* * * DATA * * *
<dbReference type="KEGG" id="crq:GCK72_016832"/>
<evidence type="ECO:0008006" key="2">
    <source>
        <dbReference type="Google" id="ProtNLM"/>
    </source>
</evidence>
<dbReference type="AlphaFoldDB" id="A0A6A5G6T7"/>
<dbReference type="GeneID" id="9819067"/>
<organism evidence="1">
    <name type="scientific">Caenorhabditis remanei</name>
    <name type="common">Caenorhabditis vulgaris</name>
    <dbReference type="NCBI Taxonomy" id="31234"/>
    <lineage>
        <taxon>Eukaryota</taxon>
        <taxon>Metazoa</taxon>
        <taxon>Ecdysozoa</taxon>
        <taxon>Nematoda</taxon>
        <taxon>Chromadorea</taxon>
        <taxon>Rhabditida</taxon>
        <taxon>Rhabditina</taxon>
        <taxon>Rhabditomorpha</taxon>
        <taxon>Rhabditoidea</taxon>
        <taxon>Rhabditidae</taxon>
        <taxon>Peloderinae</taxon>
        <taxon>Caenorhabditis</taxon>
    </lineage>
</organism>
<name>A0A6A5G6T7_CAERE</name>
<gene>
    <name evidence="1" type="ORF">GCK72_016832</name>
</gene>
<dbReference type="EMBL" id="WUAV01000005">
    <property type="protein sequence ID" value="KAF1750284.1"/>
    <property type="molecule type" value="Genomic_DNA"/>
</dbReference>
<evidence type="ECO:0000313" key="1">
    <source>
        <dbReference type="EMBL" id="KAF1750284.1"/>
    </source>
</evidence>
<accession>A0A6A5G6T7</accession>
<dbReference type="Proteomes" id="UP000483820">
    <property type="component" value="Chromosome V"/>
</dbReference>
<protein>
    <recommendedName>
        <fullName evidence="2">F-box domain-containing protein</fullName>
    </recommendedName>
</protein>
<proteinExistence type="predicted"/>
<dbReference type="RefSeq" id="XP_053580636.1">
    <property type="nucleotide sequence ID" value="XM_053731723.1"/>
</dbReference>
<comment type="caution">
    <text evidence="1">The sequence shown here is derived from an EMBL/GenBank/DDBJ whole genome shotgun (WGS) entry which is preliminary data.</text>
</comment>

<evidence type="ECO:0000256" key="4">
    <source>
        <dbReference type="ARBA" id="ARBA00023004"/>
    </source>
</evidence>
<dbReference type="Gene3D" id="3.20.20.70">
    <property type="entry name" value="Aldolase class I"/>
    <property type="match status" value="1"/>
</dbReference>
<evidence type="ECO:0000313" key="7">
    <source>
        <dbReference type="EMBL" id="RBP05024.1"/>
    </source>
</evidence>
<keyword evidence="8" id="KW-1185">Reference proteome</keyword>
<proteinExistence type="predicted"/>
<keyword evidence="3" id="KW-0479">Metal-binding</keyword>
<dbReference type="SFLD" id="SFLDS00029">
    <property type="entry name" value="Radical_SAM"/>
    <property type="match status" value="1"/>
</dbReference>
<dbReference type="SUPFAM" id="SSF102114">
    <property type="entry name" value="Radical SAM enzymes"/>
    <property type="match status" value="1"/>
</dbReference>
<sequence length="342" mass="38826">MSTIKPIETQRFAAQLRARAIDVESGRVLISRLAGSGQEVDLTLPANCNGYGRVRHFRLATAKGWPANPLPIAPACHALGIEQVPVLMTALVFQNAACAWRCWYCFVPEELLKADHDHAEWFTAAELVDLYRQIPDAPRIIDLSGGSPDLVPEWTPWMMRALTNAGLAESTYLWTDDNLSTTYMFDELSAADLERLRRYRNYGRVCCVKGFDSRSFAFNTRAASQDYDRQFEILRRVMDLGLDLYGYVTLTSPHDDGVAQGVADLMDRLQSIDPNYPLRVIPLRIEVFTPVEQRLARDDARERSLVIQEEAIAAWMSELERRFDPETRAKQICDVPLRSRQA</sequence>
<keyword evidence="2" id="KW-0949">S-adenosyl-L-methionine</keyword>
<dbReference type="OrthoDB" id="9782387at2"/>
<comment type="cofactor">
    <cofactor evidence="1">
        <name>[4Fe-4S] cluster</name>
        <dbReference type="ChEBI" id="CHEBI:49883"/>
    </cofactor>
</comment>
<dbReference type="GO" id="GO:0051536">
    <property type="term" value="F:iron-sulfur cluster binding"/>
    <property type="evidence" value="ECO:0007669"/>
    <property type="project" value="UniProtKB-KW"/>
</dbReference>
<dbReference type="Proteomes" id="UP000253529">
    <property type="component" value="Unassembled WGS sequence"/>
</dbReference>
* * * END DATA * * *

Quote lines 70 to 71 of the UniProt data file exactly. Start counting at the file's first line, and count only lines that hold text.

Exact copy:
</evidence>
<keyword evidence="8" id="KW-1185">Reference proteome</keyword>